Promote Change through Listening

Jacob Taylor, Editor-In-Cheif

You can feel it when you walk in the front doors. A girl screams her opinion in another’s face. People whisper behind her back. A man pulls the raging boy off of the boy with the outspoken attire. You can’t hide from it. It’s in the hallways, it’s in the classrooms, and it’s online. Every teacher, student, and faculty member knows it’s there. Rather than trying to confront the issue, members of the school continue their daily routine pretending as if everything is okay.

Our school has been in constant turmoil during the last few weeks, and it has created an increased amount of tension among students.

When multiple students wore the Confederate flag to school and spoke anti-LGBTQ+ rhetoric, it sparked a frenzy of posts on social media.That afternoon a large group of students went to the district building and spoke with Superintendent Dr. Judith DeMuth. That same day, the Confederate flag was banned from North for causing a disturbance of our education at a significant level.

The next day was even more turbulent.Throughout the week, almost every conversation between students, teachers, and administrators revolved around the issue of free speech, hate speech, and the current use of the Confederate flag. Social media was riddled with cyberbullying from people on both sides of the issue and violent fights were ignited between students at school. It seemed like there was little the administration could do to end the senseless behavior.

The craziness seemed to dwindle for a week or two, but the closer Election Day got, the higher tensions grew. Supporters of both presidential candidates threw insults at each other without bothering to listen to the other side. Finally, students got a break from the hostile environment our school on Nov. 8, 2016.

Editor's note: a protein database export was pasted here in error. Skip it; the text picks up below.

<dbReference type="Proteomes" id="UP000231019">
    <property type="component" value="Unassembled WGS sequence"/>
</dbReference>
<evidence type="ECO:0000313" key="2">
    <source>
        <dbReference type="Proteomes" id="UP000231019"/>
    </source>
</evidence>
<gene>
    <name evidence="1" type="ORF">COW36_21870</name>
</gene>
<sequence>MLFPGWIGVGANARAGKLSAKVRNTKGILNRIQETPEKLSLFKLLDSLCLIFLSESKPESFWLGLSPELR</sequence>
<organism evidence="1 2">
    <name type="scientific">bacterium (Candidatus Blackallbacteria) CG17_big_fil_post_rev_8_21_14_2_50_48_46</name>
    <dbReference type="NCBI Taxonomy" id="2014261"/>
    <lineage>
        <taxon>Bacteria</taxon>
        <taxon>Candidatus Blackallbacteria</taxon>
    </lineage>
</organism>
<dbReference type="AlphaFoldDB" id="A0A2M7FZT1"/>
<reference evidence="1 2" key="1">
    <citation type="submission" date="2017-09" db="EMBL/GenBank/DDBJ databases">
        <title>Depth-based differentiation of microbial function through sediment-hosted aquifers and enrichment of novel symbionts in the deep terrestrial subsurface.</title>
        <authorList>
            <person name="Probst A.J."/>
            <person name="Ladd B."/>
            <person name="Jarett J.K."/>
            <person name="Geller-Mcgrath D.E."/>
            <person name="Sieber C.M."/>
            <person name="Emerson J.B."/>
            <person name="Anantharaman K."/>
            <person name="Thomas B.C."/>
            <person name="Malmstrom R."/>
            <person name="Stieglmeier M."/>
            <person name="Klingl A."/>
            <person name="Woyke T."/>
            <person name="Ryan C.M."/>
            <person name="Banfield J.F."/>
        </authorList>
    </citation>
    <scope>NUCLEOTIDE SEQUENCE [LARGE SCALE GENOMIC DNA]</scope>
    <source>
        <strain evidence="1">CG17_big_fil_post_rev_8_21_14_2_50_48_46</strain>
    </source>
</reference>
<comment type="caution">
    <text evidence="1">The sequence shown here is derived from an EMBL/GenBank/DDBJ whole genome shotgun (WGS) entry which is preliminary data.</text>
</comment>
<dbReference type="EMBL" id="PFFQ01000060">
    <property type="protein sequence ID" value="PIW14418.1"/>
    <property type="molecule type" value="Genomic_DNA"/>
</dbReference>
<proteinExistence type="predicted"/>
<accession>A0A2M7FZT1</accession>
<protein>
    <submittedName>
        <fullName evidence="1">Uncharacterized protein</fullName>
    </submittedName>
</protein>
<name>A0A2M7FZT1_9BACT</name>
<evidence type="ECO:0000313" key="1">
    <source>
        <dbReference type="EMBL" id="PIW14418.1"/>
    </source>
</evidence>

When students returned to school after Election Day, the building was eerily quiet. Once again, our school was divided. Clinton supporters mourned their candidate’s loss, and Trump supporters’ hopes for change grew. Clinton supporters felt that with a Trump presidency their individual rights and liberties would be taken away and were scared for their future. Trump supporters believed that the government would finally begin to listen to the voice of the people who for so long had been disenfranchised with the political process.

While these two events clearly illustrate the division in our school, the divide is always present. Our school has always prided itself on being diverse, but the diverse members of our school are segregated. They’re segregated by race, by sex, and by socioeconomic class. When you walk through the school cafeteria it’s easy to see this separation. Students sit with their friends who most often come from very similar backgrounds. They’ll be the same race, the same gender, and the same socioeconomic class. There is very little intermingling between the groups, which makes it difficult for students to understand each other.

Our students need more experience with different types of people, and when we’re in a diverse setting, students should actively try to understand each other. I encourage students to step out of there comfort zones and intermingle with different people then they are used to interacting with. When discussing controversial topics, students should work to listen and respect every opinion shared.

I’m proud that many students have spoken out in an effort to make changes. However, in the future students should come at it in a different way. Before we can have real change, we must be able to listen to and respect one another’s opinions and be capable of separating personal opinion from meaningful discussion.

Teachers: create safe places for meaningful discussions, and collaborate amongst yourselves. The future depends on how you work to inspire your students.

Students: keep speaking out, keep promoting change, but stop tuning out other’s concerns. Without hearing contradictory opinions there can be no progress. We must learn to listen to each other and appreciate our differences.